US taxpayers who live abroad have the valid concern of paying tax twice on their income. In an attempt to avoid this issue, the United States has entered into tax treaties with a number of countries, aimed at avoiding double taxation for US taxpayers abroad and foreign nationals living inside of the US. In order to be able to claim these provisions, a taxpayer will have to file IRS Form 8833 and enclose it to US resident or expatriate tax return. US taxpayers use this form to be compliant with Internal Revenue Code section 6114, while dual-resident taxpayers need it to make the treaty-based return position disclosure required by Regulations section 301.7701(b)-7.
Form 8833, Tax Treaty Provisions and Expat Tax Returns
Tax treaty provisions apply to US non-residents or dual-resident taxpayers who are earning a taxable income. According to these treaty agreements, US taxpayers who are residents of countries outside of the US could be taxed at a reduced rate, or certain types of income could be exempt from US taxation. The majority of tax treaty provisions do not apply to US citizens or green card holders who live abroad, but there are some exceptions. One notable is the US tax treaty with the UK and Canada, both of which include provisions that apply to US citizens living in those countries.
A handful of US states will honor the provisions of US tax treaties, while the rest do not. If you are considering applying a tax treaty to your earned income, it is first necessary to determine whether or not your state of residence recognizes tax treaty provisions.
Tax treaty provisions apply to both countries for which they are written for. This means that a non-resident of the US would be able to apply the same treaty provision to their US income as a US resident would apply to their income earned in the treaty country.
If a tax treaty provision does apply to your US expat tax return it is of upmost important that the provision be applied correctly. You may find that you are obligated to include Form 8833 with your tax return in order to disclose any tax treaty provisions that apply to your income, deductions and credits.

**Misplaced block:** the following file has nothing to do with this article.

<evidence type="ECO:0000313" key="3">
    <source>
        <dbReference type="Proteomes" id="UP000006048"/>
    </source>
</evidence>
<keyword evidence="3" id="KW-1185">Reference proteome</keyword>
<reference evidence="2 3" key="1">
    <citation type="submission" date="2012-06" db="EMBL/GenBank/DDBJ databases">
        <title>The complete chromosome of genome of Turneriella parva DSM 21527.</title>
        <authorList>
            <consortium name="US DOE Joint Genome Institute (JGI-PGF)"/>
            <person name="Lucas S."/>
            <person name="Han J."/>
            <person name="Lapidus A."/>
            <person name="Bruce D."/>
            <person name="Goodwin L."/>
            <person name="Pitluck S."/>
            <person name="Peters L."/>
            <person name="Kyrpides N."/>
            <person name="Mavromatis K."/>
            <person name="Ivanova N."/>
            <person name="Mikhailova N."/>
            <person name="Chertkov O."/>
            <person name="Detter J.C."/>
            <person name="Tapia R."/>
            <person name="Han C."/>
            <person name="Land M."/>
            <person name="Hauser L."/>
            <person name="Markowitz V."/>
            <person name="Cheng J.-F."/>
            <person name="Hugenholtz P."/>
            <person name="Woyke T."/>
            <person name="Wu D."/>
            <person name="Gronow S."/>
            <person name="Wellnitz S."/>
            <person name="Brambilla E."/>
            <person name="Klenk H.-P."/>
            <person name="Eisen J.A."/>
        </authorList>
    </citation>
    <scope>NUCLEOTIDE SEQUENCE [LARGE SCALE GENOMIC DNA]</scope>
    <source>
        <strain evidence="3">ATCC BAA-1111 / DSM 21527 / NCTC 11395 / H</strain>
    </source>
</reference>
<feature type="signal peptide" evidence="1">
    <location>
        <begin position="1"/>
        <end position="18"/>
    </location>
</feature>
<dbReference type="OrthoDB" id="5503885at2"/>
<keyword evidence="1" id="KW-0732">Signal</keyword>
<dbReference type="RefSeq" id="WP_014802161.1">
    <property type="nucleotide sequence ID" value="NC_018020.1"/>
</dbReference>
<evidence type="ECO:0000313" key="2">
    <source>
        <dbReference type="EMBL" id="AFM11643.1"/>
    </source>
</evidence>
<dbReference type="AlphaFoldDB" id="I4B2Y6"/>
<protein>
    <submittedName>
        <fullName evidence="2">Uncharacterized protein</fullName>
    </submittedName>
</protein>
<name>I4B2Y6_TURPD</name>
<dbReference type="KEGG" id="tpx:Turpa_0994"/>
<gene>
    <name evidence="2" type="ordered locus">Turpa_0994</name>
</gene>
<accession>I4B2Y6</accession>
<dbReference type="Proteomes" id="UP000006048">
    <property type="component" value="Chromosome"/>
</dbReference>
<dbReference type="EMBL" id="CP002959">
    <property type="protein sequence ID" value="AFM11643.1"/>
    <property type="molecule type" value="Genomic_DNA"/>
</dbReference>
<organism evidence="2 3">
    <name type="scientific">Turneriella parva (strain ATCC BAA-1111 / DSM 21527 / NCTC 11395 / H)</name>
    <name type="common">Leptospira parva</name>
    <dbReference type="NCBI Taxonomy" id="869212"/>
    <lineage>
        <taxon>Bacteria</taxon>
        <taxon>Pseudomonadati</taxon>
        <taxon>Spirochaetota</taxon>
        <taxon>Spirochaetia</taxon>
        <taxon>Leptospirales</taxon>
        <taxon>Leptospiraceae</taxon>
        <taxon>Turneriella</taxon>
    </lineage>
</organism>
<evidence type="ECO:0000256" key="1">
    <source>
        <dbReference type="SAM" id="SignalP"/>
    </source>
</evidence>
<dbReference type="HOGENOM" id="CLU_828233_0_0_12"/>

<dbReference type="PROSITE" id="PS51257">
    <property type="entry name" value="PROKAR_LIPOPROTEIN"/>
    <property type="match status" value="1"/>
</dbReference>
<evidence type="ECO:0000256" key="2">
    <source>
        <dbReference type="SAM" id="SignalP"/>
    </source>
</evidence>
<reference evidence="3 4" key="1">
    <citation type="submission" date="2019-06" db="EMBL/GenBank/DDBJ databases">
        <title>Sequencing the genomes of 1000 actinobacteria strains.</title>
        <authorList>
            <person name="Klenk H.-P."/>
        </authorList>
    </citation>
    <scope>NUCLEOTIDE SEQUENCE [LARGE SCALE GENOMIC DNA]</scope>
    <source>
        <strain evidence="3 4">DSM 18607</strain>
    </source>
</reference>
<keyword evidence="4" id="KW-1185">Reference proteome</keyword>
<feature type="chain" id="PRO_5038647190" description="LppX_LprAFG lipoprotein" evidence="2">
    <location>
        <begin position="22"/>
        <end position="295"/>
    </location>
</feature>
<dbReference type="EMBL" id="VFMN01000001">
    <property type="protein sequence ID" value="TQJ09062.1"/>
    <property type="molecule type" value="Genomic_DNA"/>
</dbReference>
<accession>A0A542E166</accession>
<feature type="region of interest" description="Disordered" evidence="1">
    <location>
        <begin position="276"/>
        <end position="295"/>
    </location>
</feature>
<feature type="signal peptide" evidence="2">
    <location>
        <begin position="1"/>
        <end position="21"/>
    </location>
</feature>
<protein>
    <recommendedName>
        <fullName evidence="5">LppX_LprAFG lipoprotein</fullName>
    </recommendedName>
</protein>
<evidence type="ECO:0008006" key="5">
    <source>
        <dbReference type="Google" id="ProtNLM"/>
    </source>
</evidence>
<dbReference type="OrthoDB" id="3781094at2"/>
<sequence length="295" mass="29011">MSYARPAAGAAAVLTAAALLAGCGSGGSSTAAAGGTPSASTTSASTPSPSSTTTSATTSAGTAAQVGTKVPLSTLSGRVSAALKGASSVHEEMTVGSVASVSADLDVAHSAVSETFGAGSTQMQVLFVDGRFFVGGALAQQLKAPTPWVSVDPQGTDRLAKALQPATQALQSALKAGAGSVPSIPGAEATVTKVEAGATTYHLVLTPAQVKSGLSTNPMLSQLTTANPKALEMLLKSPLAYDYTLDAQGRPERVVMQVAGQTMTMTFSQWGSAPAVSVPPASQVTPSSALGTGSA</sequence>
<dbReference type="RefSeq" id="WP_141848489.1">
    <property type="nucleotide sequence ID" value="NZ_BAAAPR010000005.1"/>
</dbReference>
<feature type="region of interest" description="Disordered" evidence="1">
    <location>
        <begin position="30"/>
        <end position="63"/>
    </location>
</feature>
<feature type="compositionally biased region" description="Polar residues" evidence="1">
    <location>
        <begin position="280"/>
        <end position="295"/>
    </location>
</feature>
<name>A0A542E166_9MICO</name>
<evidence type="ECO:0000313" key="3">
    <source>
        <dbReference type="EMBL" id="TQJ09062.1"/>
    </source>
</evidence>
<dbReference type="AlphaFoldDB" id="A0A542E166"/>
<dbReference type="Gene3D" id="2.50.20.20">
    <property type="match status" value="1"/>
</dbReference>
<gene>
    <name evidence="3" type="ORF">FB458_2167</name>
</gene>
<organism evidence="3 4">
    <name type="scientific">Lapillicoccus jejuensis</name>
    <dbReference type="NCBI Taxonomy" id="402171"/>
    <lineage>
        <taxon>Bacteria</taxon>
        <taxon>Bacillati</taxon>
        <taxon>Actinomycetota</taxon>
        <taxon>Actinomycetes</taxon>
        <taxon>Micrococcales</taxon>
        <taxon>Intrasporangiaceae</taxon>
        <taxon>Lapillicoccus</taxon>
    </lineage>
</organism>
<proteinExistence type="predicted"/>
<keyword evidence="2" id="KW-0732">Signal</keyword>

What a Taxpayer Needs to Know about the Form 8833
Anytime that a taxpayer takes a position which overrules or modifies any provisions of the Internal Revenue Code which results in a reduction of US taxes based on the article provisions laid out in in a treaty with another country, that taxpayer will be required to file Form 8833. Form 8833 details the treaty country, the articles of the treaty which are applicable, the sections of the Internal Revenue Code (IRC) which are applicable, and an explanation of the position that was taken.
Form 8833 – Claiming a Treaty Exemption on Your Expat Tax Return
If your circumstance allows you to claim treaty benefits that override or modify any provision laid out in the IRC, you will have to attach a fully completed Form 8833 to your tax return. Titled Treaty-Based Return Position Disclosure Under Section 6114 or 7701(b), Form 8833 should be included with your tax return (Form 1040NR, Form 1040NR-EZ or Form 1120-F) if you are able to claim one or more of the following treaty benefits:
- A reduction or modification in the amount of taxes applied to the gain or loss from the disposition of a US real property interest based on a treaty.